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Friday, October 22, 2021

Germany’s Greens and FDP enter second round of preliminary talks

The kingmakers in a potential coalition government are trying to find common ground and say negotiations will concentrate on policy issues. Both will enter separate bilateral talks with the SPD and CDU next week.

By: Deutsche Welle |
Updated: October 1, 2021 10:12:18 pm
Both the Greens and the FDP say talks are going well but that they are far from over (Deutsche Welle)

(Written by Jon Shelton)

German Green Party front duo Robert Habeck and Annalena Baerbock, and Free Democrats (FDP) leader Christian Lindner took questions from reporters Friday morning after their first two-hour session of a second round of “pre-exploratory” coalition talks.

The third- and fourth-place parties from last Sunday’s federal elections are potentially set to determine Germany’s political future, though party leadership on both sides admit there are fundamental differences on a number of policy issues.

Nevertheless, Habeck told journalists that both were “aware of the significance of the talks,” adding, “we know we have to achieve something.”

Baerbock said: “This is a historic moment in our society, in our country.” FDP leader Lindner’s assessment was similar: “The people voted against the status quo, something new has to be created in Germany. We all feel that we have been tasked with organizing a new start.”

Lindner said talks were going well but added that neither side would be giving live updates. “The process has begun in a good atmosphere,” he said, “still, it is far from over.”

The two parties differ on economic policy in particular, with the neoliberal FDP broadly in favor of lower taxes and less government spending. However, their socially liberal agendas overlap more.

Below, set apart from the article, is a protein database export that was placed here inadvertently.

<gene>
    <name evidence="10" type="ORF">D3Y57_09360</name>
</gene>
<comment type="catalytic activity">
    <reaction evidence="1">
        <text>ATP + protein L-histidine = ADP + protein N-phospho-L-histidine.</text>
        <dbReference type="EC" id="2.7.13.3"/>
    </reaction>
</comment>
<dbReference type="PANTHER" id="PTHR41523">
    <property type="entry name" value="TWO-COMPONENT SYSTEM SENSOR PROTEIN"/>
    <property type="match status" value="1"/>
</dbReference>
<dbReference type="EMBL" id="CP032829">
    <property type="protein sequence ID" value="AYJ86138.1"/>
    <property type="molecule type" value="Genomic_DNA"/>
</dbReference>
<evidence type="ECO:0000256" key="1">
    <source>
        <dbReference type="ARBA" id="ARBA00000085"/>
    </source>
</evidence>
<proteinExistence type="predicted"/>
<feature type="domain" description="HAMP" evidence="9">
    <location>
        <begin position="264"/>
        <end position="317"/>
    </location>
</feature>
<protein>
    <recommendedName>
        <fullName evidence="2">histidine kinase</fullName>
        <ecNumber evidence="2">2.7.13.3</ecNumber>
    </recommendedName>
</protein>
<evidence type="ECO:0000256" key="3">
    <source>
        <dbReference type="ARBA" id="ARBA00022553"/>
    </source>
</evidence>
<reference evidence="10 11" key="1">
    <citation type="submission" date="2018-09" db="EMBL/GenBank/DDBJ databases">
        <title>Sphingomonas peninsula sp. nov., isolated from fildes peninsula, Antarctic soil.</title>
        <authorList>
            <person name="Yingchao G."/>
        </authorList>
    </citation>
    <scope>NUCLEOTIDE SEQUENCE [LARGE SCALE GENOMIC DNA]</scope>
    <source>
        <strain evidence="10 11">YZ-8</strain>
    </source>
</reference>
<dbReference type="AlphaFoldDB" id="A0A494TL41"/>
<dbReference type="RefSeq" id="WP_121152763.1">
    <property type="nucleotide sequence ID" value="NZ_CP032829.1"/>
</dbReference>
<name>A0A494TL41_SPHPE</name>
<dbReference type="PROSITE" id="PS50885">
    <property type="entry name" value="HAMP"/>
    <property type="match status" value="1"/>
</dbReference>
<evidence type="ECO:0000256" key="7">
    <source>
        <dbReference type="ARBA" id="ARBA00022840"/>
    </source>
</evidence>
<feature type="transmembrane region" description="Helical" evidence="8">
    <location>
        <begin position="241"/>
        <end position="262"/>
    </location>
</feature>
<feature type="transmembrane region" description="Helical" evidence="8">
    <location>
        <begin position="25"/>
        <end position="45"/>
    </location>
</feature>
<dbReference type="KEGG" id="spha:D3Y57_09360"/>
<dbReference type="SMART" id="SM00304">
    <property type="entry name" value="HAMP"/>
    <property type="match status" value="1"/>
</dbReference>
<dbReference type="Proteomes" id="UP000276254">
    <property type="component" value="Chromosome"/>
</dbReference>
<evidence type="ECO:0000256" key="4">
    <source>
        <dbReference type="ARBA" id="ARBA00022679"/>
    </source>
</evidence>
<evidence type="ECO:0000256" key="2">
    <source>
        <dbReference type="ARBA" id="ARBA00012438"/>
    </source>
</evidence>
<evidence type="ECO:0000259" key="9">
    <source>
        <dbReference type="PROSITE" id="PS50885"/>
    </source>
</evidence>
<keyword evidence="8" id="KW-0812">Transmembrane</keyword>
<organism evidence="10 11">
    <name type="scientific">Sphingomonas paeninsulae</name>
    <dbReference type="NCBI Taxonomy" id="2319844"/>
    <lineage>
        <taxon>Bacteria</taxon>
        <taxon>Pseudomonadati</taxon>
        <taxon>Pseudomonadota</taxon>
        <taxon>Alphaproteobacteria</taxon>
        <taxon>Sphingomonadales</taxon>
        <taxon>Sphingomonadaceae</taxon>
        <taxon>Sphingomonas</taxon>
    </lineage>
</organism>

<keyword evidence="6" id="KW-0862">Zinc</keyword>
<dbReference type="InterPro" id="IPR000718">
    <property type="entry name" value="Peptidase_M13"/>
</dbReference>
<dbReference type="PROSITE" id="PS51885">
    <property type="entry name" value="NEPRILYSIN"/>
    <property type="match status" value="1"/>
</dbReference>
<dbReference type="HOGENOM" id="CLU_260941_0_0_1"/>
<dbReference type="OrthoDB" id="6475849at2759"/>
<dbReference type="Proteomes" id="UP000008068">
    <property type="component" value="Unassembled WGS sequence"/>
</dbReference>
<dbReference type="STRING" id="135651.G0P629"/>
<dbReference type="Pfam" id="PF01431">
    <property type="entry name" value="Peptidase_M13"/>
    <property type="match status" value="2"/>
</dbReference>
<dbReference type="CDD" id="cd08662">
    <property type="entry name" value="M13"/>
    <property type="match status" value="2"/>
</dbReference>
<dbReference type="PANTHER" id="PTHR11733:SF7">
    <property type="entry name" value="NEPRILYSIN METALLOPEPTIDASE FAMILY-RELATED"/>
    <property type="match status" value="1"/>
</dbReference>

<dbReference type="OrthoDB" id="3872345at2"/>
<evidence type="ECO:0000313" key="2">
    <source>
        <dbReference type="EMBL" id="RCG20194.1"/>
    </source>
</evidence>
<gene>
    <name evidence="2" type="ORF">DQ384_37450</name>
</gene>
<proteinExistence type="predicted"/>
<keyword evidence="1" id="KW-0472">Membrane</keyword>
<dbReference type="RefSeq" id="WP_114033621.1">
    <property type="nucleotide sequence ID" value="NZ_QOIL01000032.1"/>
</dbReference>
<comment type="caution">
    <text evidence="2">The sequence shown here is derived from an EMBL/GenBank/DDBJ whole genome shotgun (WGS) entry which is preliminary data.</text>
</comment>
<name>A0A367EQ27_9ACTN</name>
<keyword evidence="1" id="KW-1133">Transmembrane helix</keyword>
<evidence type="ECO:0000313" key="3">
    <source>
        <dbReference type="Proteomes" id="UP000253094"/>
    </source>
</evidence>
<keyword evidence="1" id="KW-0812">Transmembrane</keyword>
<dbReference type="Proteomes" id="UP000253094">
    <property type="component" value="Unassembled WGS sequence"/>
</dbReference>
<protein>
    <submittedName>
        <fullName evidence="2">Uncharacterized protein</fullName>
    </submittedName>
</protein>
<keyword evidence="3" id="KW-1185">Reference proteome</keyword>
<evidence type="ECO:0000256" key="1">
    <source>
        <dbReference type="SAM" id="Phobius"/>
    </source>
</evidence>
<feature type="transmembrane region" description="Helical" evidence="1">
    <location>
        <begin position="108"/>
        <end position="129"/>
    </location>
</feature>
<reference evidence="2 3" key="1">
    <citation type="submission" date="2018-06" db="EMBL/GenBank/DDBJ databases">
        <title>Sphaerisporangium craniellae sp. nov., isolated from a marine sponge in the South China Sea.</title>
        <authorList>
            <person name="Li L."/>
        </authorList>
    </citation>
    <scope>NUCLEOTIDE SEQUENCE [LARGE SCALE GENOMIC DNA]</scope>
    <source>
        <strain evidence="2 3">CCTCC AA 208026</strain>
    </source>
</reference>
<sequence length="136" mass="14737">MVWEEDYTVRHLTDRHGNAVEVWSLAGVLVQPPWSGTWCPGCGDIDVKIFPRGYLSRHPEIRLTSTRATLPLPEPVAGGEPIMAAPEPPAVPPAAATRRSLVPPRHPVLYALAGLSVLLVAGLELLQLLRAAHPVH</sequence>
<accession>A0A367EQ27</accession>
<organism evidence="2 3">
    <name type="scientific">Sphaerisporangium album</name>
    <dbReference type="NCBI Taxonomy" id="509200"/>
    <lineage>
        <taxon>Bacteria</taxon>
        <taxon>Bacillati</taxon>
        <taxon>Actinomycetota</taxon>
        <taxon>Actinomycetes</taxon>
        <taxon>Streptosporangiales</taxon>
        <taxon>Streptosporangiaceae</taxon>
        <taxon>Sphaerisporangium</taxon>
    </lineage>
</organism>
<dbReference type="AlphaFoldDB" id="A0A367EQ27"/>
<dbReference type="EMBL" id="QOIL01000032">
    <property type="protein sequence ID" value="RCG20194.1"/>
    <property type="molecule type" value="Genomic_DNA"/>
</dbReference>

Habeck of the Greens acknowledged those differences saying both parties stood for change but not necessarily the same kind of change.

After 2017’s election, a bid to set up a three-way coalition between the Christian Democrats, the Greens and the FDP failed when the FDP walked out of the talks, complaining that they were the third wheel. These preliminary discussions without the two largest parties are part of a bid to avoid a repetition of that failure.

Negotiations between the FDP and the Greens, which have been expanded to include 10 members from each side, are scheduled to go on into next week.

On Sunday, both will begin bilateral talks with the first- and second-place winners of last week’s vote. The FDP will meet with the election-winning Social Democrats (SPD), followed by a meeting with the runner-up Christian Union parties (CDU/CSU), whereas the Greens will meet with Social Democratic leadership and chancellor candidate Olaf Scholz on Sunday evening.

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